By Denise Yuki
In Hawai`i, more than 50 percent of reported victims of crime are under 18 years old. Research shows that one in four girls and one in six boys will be sexually assaulted by the time they are 18. While these numbers may seem staggering, the actual statistic is unknown because child sex abuse is often not reported. Some studies conclude that only 10 percent of children “tell.”
The long-term emotional and psychological damage of sexual abuse can be devastating to a child and an episode should be handled swiftly. Some signs can only be detected through physical examination by a physician. Child sexual abusers can make the child extremely fearful of telling, and oftentimes special efforts need to be made so that the child may feel safe.
Such efforts are taking place and help is available. Hawai`i’s Children’s Justice Centers are programs of the Hawai`i State Judiciary that offer necessary professional help and support for victims on all islands. On average, approximately 1,300 children are seen per year.
The Centers provide nurturing environments that bring together a team of professionals who coordinate their activities and investigations of child abuse and neglect in unique public/private partnerships between the Judiciary and the community. Due to the sensitivity of the situation, in addition to the fragility of a young child’s developing mind, the standard judicial protocols are made more difficult when dealing with a young victim who has witnessed or experienced sexual abuse. The Justice Centers are there to ensure that the investigation process goes as quickly and smoothly as possible, with specialized programs for every age group ranging from pre-school to adolescent.
If a child says that he or she has been molested, parents should try to remain calm and reassure the child that what happened was not their fault. Parents should then seek a medical examination and psychiatric consultation.
Many families would like to see their child’s offender brought to justice. The Justice Centers and the State’s Judiciary website not only provide information on psychological and emotional services, it also provides information on what steps need to be taken to proceed with legal action.
To access the Justice Center’s Services, families can go to the Hawai’i State Judiciary website and follow these simple steps.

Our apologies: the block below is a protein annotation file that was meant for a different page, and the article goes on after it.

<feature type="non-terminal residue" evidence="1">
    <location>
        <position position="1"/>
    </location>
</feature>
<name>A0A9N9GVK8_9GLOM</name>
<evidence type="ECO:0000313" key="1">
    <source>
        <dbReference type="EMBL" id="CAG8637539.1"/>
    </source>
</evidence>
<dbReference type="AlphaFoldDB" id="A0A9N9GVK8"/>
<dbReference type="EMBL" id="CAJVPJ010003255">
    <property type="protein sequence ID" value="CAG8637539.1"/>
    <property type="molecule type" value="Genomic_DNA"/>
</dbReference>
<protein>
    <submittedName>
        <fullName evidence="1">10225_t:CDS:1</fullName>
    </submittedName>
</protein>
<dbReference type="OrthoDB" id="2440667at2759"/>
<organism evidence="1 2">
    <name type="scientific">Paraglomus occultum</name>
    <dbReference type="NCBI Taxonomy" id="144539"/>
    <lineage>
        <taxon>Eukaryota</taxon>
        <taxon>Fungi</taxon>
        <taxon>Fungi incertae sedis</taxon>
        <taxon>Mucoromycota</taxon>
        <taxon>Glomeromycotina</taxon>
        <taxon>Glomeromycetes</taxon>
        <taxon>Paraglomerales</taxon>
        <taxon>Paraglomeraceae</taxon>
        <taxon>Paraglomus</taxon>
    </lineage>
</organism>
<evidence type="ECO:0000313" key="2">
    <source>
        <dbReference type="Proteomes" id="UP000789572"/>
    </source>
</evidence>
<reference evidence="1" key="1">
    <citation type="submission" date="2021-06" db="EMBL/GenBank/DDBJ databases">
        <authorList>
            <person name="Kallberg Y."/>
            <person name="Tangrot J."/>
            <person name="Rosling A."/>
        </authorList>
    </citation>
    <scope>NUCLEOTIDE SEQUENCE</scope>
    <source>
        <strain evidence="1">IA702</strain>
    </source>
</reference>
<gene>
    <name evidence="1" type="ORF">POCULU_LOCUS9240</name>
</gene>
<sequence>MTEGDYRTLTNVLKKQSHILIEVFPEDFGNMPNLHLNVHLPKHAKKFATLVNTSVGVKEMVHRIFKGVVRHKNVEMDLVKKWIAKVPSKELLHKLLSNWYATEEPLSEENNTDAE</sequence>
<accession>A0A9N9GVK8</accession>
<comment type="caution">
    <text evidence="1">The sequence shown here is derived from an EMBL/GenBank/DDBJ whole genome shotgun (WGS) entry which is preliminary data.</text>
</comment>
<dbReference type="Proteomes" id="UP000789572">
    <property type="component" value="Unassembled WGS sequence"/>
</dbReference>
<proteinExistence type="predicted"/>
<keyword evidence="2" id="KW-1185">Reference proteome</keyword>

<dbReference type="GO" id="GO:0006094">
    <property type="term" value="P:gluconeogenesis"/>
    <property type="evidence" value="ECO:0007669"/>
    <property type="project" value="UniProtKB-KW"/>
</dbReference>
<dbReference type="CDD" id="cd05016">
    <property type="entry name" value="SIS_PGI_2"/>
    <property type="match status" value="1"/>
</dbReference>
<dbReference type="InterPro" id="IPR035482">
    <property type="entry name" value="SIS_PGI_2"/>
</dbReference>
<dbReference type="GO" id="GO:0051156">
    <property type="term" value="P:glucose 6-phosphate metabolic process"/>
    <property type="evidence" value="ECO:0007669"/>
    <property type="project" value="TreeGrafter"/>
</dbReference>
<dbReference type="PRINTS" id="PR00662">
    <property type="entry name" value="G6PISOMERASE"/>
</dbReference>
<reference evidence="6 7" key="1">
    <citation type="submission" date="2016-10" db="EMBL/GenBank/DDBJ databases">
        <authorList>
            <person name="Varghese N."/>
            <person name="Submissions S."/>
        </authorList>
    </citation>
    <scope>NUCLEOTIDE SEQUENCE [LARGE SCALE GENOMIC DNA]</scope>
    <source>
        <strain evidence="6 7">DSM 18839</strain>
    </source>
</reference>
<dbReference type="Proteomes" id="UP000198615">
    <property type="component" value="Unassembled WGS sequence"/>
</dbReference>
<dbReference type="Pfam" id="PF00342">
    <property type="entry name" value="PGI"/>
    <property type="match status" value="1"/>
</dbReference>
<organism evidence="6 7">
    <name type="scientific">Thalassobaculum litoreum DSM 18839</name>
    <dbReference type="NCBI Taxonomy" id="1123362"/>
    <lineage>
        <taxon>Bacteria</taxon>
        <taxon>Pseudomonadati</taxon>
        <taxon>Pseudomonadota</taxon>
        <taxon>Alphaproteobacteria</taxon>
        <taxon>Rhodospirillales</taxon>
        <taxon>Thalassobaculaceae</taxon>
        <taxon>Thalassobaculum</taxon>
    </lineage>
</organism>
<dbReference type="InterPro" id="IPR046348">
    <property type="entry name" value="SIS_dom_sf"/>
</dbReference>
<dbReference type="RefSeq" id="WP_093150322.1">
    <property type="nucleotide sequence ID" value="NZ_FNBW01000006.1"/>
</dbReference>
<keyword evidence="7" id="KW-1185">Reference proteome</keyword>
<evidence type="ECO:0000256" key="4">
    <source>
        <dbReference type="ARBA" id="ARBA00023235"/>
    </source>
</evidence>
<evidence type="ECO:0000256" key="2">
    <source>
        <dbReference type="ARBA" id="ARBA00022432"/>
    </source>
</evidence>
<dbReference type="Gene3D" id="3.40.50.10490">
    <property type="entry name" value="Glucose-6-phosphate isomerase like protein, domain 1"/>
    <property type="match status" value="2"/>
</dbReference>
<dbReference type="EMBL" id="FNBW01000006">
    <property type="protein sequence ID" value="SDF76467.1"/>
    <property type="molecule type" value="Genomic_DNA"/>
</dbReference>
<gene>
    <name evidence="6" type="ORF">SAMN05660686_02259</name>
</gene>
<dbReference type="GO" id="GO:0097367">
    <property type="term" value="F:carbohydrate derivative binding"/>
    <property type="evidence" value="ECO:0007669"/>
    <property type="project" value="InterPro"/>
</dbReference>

1. Go to the State Judiciary website at http://www.courts.state.hi.us/
2. There will be blue sub-headings at the top of the page. Scroll your mouse over “Services”, and click on “Children’s Justice Centers”.
This is a direct link to the program’s page.
3. On the Justice Center’s home page, there are links on the left side that have specific services links listed, such as “Find a Mediator” or “Victim Assistance.”
4. On the right side of the home page, there is a box that includes links for more information on the Children’s Justice Centers, as well as how to contact a Center, and where the nearest Center is located.
This link has information on criminal justice matters. It includes more links that will lead you to the page to get the information you need. These links are:
Your rights as a victim of a criminal act
How Adult Client Services assists crime victims
How to submit a victim impact statement
Sentencing of the offender
How to seek restitution from the offender
How to seek government compensation for certain types of crimes
How to be notified or comment on an offender’s transfer request to another state
Where to go for help
It is important to stress that sexually abused children and their families need immediate professional evaluation and treatment. Child and adolescent psychiatrists can “help abused children regain a sense of self-esteem, cope with feelings of guilt about the abuse, and begin the process of overcoming the trauma.” Such treatment can help reduce the risk that the child will develop serious problems as they mature into conscientious and contributing adults of society.
Signs that your keiki might be a victim of sexual abuse
-Unusual interest in or avoidance of all things of a sexual nature
-Sleep problems or nightmares
-Depression or withdrawal from friends or family
-Statements that their bodies are dirty or damaged, or fear that there is something wrong with them in the genital area
-Refusal to go to school
-Aspects of sexual molestation in drawings, games, fantasies